Archbishop Welby honours pilgrim bishops
The Bishop of Derry, the Most Rev Dr Donal McKeown, and the former Bishop of Derry and Raphoe, the Rt Rev Ken Good, are among more than 30 people recognised in this year’s Lambeth Awards which were announced this morning by the Archbishop of Canterbury. The awards acknowledge “outstanding contributions to the Church and wider society”. In total, 32 awards were announced to people from fields including evangelism, the Religious life, safeguarding, ecumenism, theology and interfaith relations.
Bishop Good and Bishop McKeown have each been given a Langton Award for Community Service. The citation accompanying Bishop Good’s said it was “for giving strategic leadership to the local church to engage fully with the community, throughout his ordained ministry, most of which was in the complex community of Northern Ireland.” Bishop McKeown’s citation said his award was “for his exceptional and sustained dedication to the cause of peace and social cohesion in an environment of traditional interdenominational tension.”
The other recipients, this year, include people from New Zealand, Kenya, the USA and the UK. The awards are usually presented at a ceremony at Lambeth Palace, but this year’s ceremony has had to be cancelled because of Covid-19.
Archbishop Welby said: “This is the fifth year of the Lambeth Awards, and I am constantly impressed and humbled by the work that recipients have accomplished, sometimes in the most challenging circumstances. Not all are followers of Jesus Christ, but all contribute through their faith to the mutual respect and maintenance of human dignity which are so vital to spiritual and social health.”
Bishop Good said: “I am humbled and grateful to the Archbishop of Canterbury for honouring me with a Lambeth Award for Community Service, and doubly blessed to receive this honour alongside my friend in Christ, Bishop Donal McKeown. This simultaneous recognition of the work of two bishops is a source of great encouragement.
“The pursuit of peace is a noble endeavour, but the journey is frequently challenging and can feel lonely. I’m thankful for having had Bishop Donal as a trusted companion in what became for us a joint quest.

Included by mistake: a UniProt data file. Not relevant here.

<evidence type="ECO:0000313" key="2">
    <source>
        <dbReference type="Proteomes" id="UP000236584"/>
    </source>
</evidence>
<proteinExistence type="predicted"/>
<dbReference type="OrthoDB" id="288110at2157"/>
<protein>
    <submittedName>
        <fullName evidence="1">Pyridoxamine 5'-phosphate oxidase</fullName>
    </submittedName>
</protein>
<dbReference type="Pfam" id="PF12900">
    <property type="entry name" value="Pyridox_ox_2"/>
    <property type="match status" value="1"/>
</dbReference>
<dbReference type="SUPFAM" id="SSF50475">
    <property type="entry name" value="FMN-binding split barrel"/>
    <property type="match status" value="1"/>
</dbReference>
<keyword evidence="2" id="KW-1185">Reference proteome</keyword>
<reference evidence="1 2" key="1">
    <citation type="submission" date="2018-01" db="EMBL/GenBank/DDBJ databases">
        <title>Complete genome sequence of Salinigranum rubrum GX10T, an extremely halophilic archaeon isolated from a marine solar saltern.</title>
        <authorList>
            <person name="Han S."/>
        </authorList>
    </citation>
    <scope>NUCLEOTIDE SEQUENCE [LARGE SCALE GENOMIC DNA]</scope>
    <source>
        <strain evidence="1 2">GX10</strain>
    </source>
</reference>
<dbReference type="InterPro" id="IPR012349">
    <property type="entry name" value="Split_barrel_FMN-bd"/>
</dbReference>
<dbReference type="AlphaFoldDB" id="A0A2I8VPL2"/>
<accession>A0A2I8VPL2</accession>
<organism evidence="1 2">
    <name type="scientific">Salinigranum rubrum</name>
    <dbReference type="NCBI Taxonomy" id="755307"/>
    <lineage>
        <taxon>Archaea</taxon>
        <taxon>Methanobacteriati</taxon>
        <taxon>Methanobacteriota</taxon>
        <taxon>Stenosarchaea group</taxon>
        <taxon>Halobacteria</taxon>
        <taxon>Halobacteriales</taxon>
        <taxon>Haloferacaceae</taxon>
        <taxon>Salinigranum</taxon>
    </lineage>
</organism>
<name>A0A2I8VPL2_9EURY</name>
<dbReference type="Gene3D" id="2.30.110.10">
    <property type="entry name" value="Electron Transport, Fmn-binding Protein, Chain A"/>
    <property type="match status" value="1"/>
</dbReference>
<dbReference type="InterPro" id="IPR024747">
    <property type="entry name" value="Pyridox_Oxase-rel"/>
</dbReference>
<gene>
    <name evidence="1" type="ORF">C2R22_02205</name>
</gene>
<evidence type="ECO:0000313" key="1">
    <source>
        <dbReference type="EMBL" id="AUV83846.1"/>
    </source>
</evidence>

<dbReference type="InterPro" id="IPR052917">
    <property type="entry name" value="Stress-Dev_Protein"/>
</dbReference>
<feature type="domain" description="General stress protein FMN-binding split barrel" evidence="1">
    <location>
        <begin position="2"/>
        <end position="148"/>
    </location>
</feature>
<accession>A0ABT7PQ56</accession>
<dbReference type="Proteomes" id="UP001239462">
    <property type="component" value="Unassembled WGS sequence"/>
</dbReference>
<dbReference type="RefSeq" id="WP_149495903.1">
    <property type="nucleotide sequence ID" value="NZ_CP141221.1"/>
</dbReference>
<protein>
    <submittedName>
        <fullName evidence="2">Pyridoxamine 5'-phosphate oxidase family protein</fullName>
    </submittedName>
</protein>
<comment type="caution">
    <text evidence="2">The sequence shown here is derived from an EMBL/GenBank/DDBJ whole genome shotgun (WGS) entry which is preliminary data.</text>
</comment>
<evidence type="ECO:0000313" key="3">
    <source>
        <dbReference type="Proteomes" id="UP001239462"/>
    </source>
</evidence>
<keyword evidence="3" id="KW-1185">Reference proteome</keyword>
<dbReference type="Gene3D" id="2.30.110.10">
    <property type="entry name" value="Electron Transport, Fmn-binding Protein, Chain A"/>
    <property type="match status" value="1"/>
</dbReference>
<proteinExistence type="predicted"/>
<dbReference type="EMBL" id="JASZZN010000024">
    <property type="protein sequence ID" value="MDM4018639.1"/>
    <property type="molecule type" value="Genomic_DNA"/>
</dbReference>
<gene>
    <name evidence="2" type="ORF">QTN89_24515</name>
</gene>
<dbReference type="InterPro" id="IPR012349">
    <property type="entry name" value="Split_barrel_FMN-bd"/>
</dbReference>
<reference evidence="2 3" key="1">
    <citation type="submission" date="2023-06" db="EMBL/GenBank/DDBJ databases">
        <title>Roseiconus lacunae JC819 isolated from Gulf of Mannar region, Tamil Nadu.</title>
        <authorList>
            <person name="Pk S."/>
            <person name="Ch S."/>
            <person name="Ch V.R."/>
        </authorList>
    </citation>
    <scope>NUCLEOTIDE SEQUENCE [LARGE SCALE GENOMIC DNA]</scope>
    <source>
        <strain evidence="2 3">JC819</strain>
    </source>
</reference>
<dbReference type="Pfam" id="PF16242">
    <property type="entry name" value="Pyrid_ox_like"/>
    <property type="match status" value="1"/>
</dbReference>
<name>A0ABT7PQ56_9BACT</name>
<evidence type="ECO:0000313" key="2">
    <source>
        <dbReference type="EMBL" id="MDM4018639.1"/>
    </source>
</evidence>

“+Donal and I do what we do because of a sense of calling. Jesus told his disciples to love one another, and that is a command we have sought to live up to and to share as best we can, whatever the cost. In this, we have been privileged to follow in the footsteps of inspirational predecessors.
“I hope that the Archbishop’s generous gesture towards us will inspire peacemakers elsewhere in God’s Kingdom.
“To God be the glory.”
Bishop McKeown said the Lambeth Awards would serve as an encouragement to Church and wider civic society.
“It is a privilege to receive this Award along with Bishop Ken,” Bishop McKeown said. “He laboured long and faithfully in this corner of the Lord’s vineyard. Anything I have done in my few years here was built on the foundations that others had laid before my arrival.
“As the disciples on the road to Emmaus discovered, the Truth can be encountered by those who walk together. +Ken and I sought to walk together as a symbol of the pilgrim Church, making space for Christ to make our hearts burn within us.
“Community is built by good relationships – and by emphasising our long, shared history rather than our more recent divided past. Along with the other main Churches in the area, we tried to look at the common heritage of St Columba. That enabled us all to look together at some of the recent contentious centenaries so that our young people could face the future with hope rather than fear.
“It was wonderful to welcome Archbishop Welby to Derry in February 2018. I trust that this Award will be an encouragement to both Church and wider civic society. And I look forward to building on the existing links with Canterbury long into the future.”